Well, for better or worse a something called “life” got in the way of my doing much else with it since that time.  I got off on a number of tangents, making a living, etc., so I really haven’t done much with it until recently.   I know this seems like a stretch, but I have become very interested in politics over the last 5-10 years, and am very concerned about the direction the country, and the world is taking.  The human race faces at best an uncertain future, and, according to the majority of climate scientists, quite possibly extinction.   What seems to be lacking most in our business leaders and politicians is a little thing called “empathy”.    Nobody seems to care about anyone else not within their immediate family or sphere of influence, much less the fate of future generations.   As long as they are OK, as long as they are comfortable,  who cares about anyone else?  That seems to be the current trend, the current way of thinking, especially here in the United States.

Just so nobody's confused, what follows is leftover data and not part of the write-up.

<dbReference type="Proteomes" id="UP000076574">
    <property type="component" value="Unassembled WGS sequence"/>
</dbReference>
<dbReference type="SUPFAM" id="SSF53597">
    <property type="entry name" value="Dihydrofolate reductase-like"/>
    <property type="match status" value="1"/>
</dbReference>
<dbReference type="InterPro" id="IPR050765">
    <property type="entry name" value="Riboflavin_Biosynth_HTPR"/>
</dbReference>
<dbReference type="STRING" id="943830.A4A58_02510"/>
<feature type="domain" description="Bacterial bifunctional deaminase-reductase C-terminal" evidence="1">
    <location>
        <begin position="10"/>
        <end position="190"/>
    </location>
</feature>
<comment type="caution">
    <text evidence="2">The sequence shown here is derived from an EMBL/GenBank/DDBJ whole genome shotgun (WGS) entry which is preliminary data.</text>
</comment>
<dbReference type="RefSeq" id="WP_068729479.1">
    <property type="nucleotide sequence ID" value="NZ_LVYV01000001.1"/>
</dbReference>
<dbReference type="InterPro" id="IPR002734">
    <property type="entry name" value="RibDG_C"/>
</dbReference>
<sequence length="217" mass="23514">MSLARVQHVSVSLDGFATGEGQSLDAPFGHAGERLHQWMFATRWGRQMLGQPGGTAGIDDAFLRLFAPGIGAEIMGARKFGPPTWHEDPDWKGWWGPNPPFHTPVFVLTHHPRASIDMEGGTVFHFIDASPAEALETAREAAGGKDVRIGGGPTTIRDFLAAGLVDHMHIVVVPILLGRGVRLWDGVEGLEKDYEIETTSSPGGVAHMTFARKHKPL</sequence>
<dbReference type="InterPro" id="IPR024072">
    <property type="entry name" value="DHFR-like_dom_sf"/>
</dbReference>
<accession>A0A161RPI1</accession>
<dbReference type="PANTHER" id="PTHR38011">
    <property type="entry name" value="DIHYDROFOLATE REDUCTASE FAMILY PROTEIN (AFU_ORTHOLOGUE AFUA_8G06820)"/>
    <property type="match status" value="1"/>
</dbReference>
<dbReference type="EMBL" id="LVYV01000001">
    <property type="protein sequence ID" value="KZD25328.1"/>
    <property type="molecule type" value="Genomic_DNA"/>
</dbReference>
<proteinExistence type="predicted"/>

Empathy emanates from the right brain.  It is a right brain attribute.  Well, you can probably guess where this is going.  In short, what the world needs most is a little  right brain activation, a little more right brain thinking.   What was that popular song “What the world needs now is love sweet love”?     - a  Burt Bacharach song from the mid-1960s if I recall.  Unfortunately it is truer now than ever.